Clipper Race announces skippers for 23/24 race

The 11 skippers set to lead their teams on the Clipper 2023-24 Race have been revealed.

Hailing from the UK, Uruguay, Portugal, South Africa and the Netherlands, the skippers appointed to lead their teams of amateur sailors have sailed over a million nautical miles collectively. This follows last month’s announcement that The Clipper Round the World Yacht Race is set to resume after a two-year delay.

The global yacht race sees people from all walks of life take on the challenge of racing across the world’s oceans on board a 70ft yacht. Many of the race crew have no prior sailing experience before undertaking the intensive compulsory four-week training programme.

Max Rivers

Clipper Race says that becoming one of its race skippers is one of the highest accolades in professional sailing as well as one of the toughest jobs. Race skippers not only need the expertise to race across an ocean safely, but must possess the right combination of mentorship, coaching and people management skills to create a team of ocean racers from a group of diverse non-professional sailors. 

Clipper Race director Mark Light says: “Racing around the world brings huge responsibility and great demands. This is why we look for not only elite sailors and skippers, but also exceptional leaders and good people.”

Six of the 11 skippers selected were AQPs (additional qualified person, also known as first mates) in the 2019-20 edition.

Hannah Brewis has sailed competitively since her school years and completed the re-started Clipper Race 2019-20 as a first mate, logging over 30,000nm (nautical miles) through a career as an instructor and flotilla skipper, as well as her role as first mate on board Seattle for the second half of the 2019-20 edition. Netherlands-based Ineke Van Der Weijden completed the Clipper 2017-18 Race as a crew member, before going on to be AQP on WTC Logistics for the second half of the last edition.

They return alongside Daniel Bodey, Max Rivers, James Finney, and Fernando ‘Nano’ Antia Bernardez. Antia will be the first Uruguayan and South American race skipper on the race.

“Taking on the challenge of leading a crew from diverse backgrounds over an 11-month-long odyssey can be relentless but the rewards are extremely satisfying,” continues Light.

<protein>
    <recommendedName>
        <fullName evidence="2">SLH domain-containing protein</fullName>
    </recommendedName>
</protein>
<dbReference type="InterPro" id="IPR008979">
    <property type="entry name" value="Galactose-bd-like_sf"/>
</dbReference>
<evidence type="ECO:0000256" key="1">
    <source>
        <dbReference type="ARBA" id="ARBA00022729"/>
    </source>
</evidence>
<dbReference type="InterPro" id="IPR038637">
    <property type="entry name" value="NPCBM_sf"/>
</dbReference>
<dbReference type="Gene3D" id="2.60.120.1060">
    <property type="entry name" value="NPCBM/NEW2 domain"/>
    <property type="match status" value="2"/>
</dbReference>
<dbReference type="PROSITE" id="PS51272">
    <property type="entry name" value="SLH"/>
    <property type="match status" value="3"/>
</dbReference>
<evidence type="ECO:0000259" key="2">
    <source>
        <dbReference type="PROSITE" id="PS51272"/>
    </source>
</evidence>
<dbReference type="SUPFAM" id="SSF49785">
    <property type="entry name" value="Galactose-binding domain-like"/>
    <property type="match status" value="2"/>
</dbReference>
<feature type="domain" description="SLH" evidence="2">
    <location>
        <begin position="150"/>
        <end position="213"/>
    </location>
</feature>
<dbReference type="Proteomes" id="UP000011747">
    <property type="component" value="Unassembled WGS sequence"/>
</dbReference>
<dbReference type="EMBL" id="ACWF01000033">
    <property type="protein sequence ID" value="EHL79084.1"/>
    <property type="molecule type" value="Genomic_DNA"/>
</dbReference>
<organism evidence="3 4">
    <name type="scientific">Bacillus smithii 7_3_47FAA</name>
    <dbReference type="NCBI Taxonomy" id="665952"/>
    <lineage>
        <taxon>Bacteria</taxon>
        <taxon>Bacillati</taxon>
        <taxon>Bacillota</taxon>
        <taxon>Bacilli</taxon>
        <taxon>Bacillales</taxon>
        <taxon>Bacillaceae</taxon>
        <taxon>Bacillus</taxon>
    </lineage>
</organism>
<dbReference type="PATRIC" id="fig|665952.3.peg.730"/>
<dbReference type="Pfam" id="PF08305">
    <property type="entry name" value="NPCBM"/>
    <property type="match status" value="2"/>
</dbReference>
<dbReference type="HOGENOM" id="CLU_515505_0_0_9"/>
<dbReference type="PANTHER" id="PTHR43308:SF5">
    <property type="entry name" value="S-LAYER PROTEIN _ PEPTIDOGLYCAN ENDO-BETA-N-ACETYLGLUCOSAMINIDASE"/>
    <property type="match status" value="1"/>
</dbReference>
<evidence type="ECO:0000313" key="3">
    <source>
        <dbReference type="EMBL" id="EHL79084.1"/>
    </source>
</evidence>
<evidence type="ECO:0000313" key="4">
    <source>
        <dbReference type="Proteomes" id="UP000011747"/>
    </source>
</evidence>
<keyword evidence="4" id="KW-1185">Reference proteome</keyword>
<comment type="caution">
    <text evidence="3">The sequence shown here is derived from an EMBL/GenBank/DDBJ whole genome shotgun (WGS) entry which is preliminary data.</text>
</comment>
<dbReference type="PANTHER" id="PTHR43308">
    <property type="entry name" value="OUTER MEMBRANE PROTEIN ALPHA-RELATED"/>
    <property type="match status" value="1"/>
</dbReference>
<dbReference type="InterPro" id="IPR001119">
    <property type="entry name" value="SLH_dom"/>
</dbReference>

“On the sailing side, race skippers have to be highly experienced, well-qualified and experts in the field of sailing, navigating, racing, instructing and coaching. There is also related experience required in many other areas such as weather routing, yacht maintenance, incident management and most of all, safety. 

“Other skills that are less obvious, but equally important are the ability to mentor, support, team build, motivate and inspire others. And certainly not forgotten are the other subjects that are seldom talked about as being important on board an ocean-going yacht; clear communications, organised conflict resolution, medical experience, crew well-being and media capabilities.”

David Hartshorn has raced on three editions as both crew and a skipper, and returns alongside Josh Stickland, who led his team Ha Long Bay, Viet Nam to third place in the previous edition, and Portsmouth-based Mike Miller, who has completed two circumnavigations as crew, AQP and a race skipper.

Also joining the lineup is South African skipper, Ryan Gibson. Gibson’s sailing career spans 14 years, including two Atlantic crossings and expeditions to the high latitudes. British and South African skipper Gregory Hunt is new to Clipper. He has logged over 300,000nm including the Cape to Rio Race. 

All 11 skippers have now started at Clipper Ventures HQ, with months of intensive training ahead before the 2023-24 edition gets underway this summer. 

All images courtesy of imagecomms.

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This article was written and/or edited by the UK-based MIN team.

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